Public Release: 

Women poor at attending even tailored cardiac rehab program sessions: York U-UHN study

The study, CR4HER, published in Mayo Clinic Proceedings, assessed adherence to the program as well as improvements in exercise capacity, which is strongly linked to better survival

York University

TORONTO, December 9, 2015 -- Even with cardiac rehab (CR) programs tailored to their needs, women heart patients miss more than half of the sessions prescribed to them, according to a joint study by York University and the University Health Network (UHN).

"However, they may adhere more to a CR program and benefit from it, if they are able to make their own choice on which model of program they attend," says Professor Sherry L Grace in the Faculty of Health at York U.

Cardiac rehab is an outpatient program that educates participants on their medical condition, as well as requires them to do structured exercise, to better manage their disease. Traditional programs are co-ed, but home-based models are also offered, and more recently women-only programs have been developed.

"Participating in a cardiac rehab program greatly reduces death and hospitalization, as well as helps in improving the quality of life for heart patients," says Grace, who is also a senior scientist at the UHN. "Unfortunately, many patients do not use these proven services, and women are much less likely than men to access them, and to fully participate once they do."

To test what might improve female heart patients' adherence to cardiac rehab, Grace and her colleagues compared women's participation in one of the three program models offered. Study participants were randomly assigned to a mixed-sex (co-ed) program, women's only program or home-based program model. The researchers recruited women from six cardiac care facilities in Ontario and referred them to one of these three most-commonly available CR models.

The study, CR4HER, published in Mayo Clinic Proceedings, assessed adherence to the program as well as improvements in exercise capacity, which is strongly linked to better survival.

The researchers found that women only attended just over half of the 24 sessions offered, regardless of the model they were assigned to. However, the participants achieved significant improvements in their exercise capacity.

"The results suggest that women should be encouraged to participate in cardiac rehab, offering them the program model of their choice," says Liz Midence, lead author and PhD candidate at York U. "We should inform women of the benefits of cardiac rehab and use all the tools at our disposal to promote their full participation"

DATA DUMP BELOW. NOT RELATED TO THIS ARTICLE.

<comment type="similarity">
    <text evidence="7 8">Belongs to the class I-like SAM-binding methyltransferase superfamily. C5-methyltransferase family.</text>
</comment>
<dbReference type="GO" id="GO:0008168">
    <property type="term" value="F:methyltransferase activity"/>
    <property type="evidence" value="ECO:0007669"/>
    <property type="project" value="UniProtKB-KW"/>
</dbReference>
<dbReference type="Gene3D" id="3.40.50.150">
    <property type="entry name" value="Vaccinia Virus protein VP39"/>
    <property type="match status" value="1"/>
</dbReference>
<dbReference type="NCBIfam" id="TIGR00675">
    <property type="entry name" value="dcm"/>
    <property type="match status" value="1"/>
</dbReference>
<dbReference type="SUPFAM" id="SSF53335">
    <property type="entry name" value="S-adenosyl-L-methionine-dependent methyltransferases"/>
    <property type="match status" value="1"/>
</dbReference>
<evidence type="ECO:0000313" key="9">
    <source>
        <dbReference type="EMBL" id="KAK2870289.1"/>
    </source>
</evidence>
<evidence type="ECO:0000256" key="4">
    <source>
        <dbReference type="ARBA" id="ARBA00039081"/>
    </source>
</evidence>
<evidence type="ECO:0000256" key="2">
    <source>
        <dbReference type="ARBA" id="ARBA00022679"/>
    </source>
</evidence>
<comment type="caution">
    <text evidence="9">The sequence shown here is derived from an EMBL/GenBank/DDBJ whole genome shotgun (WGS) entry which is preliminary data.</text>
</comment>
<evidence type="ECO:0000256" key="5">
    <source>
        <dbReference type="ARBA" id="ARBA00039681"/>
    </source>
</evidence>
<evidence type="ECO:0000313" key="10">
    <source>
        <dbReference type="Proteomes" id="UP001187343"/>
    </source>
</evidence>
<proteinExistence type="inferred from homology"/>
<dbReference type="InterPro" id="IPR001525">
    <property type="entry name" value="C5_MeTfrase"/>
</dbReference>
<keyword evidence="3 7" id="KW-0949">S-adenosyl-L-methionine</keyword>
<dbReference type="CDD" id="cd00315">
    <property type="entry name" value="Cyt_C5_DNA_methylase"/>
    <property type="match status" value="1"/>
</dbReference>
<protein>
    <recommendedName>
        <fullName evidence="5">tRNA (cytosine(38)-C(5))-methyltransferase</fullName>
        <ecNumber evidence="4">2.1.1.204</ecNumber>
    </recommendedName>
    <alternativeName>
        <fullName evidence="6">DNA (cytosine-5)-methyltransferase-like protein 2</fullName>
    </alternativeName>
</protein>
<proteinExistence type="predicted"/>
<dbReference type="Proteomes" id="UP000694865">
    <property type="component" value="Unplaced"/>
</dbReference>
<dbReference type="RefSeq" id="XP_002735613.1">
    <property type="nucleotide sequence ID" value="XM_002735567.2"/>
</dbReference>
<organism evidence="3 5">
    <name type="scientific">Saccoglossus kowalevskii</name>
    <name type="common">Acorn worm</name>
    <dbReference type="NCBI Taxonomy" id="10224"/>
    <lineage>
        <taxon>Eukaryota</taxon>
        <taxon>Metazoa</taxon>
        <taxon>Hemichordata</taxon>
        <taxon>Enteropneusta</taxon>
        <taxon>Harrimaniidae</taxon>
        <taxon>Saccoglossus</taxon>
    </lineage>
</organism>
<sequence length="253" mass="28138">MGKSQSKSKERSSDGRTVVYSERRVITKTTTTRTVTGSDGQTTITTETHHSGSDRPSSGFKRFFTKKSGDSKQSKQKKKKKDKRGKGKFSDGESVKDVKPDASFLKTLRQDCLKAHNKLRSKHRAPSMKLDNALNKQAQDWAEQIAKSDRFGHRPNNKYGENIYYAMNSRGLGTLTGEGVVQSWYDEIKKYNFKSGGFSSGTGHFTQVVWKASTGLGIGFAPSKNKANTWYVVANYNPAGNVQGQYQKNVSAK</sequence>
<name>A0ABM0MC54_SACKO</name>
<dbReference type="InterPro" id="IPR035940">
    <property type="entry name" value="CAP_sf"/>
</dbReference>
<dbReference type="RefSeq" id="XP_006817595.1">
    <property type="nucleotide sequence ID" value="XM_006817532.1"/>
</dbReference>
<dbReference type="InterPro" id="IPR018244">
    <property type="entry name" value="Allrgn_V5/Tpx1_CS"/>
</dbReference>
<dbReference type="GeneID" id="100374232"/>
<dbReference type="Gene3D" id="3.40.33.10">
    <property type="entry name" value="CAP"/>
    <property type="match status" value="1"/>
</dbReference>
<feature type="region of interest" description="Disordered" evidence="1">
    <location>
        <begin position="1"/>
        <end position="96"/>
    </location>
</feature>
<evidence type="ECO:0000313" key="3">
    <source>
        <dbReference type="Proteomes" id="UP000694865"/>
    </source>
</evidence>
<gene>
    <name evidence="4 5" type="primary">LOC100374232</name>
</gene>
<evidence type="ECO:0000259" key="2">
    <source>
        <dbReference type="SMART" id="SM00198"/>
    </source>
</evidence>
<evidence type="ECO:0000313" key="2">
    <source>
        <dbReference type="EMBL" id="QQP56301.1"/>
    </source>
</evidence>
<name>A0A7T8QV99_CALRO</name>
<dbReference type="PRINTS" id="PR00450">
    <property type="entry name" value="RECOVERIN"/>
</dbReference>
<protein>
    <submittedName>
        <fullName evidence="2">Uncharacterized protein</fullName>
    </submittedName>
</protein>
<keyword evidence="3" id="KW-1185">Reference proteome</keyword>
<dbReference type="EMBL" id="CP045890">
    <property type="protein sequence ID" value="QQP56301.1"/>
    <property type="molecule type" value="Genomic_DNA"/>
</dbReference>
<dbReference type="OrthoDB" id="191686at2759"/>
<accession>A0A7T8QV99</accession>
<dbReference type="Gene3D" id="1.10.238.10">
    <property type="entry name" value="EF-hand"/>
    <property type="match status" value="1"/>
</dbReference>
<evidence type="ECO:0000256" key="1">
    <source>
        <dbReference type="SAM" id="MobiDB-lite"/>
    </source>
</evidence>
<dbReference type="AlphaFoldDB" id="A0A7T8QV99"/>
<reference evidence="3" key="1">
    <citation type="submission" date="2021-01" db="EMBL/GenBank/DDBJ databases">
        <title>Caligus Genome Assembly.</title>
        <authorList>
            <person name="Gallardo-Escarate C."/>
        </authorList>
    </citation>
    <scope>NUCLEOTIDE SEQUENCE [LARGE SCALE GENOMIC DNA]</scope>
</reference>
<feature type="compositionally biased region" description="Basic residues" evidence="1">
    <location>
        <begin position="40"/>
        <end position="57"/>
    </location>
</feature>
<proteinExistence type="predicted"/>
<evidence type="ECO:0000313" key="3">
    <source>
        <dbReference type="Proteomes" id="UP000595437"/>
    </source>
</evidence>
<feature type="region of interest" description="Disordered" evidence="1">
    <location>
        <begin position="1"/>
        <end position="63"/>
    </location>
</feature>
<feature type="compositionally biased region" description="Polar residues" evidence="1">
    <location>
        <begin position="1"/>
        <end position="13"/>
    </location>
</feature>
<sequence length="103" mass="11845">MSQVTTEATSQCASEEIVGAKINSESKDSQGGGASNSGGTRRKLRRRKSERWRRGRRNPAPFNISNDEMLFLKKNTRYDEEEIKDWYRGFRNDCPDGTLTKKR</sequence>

Midence notes that women might have limitations such as taking time off from caregiving responsibilities and access to transportation. "They may be more likely to fully participate in a home-based program, where they can be supported by the cardiac rehab staff by phone, at a convenient time for them, to make the changes they need to manage their heart condition."

However, some women may also feel they need to go in to the centre to stay motivated in making the changes needed to improve their heart health, but feel uncomfortable exercising with men. For these patients, the ability to access a women-only program may keep them going back and achieve the greatest heart health , according to the researchers.

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University Health Network consists of Toronto General and Toronto Western Hospitals, Princess Margaret Cancer Centre, and Toronto Rehabilitation Institute. The scope of research and complexity of cases at University Health Network has made it a national and international source for discovery, education and patient care. It has the largest hospital-based research program in Canada, with major research in cardiology, transplantation, neurosciences, oncology, surgical innovation, infectious diseases, genomic medicine and rehabilitation medicine. University Health Network is a research hospital affiliated with the University of Toronto

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